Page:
Trial and competition schedules, vacation, injury and life all contribute to K9 Conditioning exercises being pushed down on the priority list. Just like with human exercise, if breaks are taken from K9 Conditioning workouts just start back with lower intensity exercises and slowly build back up to the level before the break occurred.
Don’t beat yourself up when breaks happen — just start back slowly.
To get back to your strength and endurance routine (without causing extra stress to your dog’s joints) start by working on your warm up routine. Warm up routines consist of range of motion movements that prepares your dog for performance training and reminds them of proper body position on lower impact strength exercises.
Those of you who have taken my K9 Conditioning course can follow the order and time limits recommended in K9 Conditioning I.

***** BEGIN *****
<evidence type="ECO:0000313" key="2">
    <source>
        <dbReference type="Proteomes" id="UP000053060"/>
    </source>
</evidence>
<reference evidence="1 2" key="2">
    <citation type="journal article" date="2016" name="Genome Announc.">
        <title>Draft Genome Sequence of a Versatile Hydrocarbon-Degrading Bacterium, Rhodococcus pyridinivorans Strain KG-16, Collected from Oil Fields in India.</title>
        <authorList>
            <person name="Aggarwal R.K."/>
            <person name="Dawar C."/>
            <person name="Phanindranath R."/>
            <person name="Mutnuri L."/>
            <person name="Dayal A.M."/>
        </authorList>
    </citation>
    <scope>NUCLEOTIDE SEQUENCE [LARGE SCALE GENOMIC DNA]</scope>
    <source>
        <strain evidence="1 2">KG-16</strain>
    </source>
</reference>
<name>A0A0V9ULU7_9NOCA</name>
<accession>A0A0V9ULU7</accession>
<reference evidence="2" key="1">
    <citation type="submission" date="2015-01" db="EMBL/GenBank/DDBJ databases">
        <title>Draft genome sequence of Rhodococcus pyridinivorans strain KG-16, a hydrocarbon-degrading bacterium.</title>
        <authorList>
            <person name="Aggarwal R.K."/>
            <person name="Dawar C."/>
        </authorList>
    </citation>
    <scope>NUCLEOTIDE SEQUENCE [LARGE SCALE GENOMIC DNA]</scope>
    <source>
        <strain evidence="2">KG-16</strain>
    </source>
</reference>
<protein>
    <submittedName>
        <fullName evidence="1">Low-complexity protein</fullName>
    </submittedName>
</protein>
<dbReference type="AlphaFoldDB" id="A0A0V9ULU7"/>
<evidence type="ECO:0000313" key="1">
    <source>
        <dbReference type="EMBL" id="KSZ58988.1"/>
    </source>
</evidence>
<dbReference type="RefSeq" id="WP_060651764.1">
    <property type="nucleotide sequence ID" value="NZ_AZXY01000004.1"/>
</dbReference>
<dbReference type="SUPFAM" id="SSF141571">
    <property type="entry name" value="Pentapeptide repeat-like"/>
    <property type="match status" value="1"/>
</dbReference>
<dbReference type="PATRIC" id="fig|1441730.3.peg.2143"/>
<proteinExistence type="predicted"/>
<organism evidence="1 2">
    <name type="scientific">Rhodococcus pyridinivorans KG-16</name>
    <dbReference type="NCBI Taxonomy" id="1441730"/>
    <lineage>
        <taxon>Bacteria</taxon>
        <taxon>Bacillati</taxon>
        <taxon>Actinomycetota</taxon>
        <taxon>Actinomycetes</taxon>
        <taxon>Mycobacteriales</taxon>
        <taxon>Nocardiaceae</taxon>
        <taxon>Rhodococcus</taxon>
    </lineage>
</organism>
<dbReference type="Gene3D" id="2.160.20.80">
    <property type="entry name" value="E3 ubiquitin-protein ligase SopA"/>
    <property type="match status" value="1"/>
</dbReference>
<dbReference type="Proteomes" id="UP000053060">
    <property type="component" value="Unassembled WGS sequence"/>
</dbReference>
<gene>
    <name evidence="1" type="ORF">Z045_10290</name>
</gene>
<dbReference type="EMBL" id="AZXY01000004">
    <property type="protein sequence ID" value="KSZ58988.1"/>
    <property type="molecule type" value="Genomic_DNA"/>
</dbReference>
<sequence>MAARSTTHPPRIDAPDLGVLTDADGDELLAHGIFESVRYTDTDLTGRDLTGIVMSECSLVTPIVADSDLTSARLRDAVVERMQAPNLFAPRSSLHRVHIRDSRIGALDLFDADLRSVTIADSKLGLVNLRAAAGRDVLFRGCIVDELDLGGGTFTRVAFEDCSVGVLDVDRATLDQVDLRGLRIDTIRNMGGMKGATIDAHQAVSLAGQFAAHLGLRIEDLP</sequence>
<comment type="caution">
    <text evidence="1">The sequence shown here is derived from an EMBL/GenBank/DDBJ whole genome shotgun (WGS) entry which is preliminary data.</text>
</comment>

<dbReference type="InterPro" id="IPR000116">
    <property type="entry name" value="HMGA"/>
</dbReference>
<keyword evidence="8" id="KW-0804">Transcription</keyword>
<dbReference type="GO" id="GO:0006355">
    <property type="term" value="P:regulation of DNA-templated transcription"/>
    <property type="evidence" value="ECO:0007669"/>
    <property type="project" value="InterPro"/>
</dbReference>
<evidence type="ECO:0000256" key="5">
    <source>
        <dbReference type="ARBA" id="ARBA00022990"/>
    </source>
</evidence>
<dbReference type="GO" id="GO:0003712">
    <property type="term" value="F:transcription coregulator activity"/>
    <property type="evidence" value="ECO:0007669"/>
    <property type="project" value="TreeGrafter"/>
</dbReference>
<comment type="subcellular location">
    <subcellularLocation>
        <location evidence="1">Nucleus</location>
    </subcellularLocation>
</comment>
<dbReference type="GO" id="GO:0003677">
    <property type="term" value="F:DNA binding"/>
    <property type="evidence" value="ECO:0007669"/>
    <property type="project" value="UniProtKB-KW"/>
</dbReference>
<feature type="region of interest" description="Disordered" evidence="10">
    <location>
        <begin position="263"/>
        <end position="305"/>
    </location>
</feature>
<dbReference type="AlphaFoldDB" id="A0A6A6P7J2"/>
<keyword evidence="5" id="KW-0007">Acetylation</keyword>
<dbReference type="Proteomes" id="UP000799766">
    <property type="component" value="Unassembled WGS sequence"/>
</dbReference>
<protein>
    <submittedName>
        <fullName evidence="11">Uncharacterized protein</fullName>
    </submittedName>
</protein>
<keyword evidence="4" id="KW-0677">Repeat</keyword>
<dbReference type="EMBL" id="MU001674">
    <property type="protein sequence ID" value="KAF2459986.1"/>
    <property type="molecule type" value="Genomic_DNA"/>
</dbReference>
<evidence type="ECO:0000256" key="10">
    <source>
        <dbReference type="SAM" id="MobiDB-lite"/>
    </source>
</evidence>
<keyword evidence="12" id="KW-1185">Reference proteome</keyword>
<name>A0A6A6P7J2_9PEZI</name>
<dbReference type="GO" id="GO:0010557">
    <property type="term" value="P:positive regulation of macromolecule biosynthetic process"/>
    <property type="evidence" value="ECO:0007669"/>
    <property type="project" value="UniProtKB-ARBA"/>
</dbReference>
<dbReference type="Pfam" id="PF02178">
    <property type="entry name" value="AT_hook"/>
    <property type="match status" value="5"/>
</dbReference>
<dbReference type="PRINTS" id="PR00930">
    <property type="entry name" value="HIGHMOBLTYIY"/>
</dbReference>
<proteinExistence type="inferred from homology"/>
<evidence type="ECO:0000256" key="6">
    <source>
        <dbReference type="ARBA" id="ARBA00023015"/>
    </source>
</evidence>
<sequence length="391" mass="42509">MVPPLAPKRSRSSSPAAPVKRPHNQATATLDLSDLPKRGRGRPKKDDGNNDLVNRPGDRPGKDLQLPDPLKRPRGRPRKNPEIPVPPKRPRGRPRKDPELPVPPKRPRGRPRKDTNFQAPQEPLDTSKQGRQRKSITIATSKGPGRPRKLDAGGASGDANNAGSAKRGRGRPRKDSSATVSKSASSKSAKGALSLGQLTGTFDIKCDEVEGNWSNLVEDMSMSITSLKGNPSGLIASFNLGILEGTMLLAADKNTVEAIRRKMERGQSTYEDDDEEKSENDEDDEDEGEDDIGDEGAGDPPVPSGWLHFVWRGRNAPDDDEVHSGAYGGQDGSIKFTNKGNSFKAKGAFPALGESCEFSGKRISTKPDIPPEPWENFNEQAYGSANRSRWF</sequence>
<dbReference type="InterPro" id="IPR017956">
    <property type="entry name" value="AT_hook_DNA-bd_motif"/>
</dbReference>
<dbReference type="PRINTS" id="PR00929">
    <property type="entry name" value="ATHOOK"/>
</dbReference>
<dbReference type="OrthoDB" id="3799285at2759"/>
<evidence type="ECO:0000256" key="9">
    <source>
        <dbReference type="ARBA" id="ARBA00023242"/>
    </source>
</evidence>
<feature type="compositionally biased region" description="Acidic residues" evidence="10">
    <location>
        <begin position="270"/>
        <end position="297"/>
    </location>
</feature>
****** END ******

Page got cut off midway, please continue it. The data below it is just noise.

Those that have trained with others or have designed their own program, stick to short time frames while working on equipment. Limit the time and no more than one exercise per muscle group.
Remember to set a timer. When the timer goes off, you are done, no matter where you were in the training process. I do not subscribe to “end on a good note” because ending on a good note to most people means end when the dog has done it “right”. In some cases, being “right” may not be possible due tight muscles or lack of strength. Unnecessary repetition may cause your dog to be sore — or worse, can cause injury.
In most cases, K9 Conditioning exercises can be done in 10 minutes or less three days a week. If you are working on endurance exercises, the recommendations for that are in a previous post, located HERE.
I hope this helps those who needed a push to get back on track!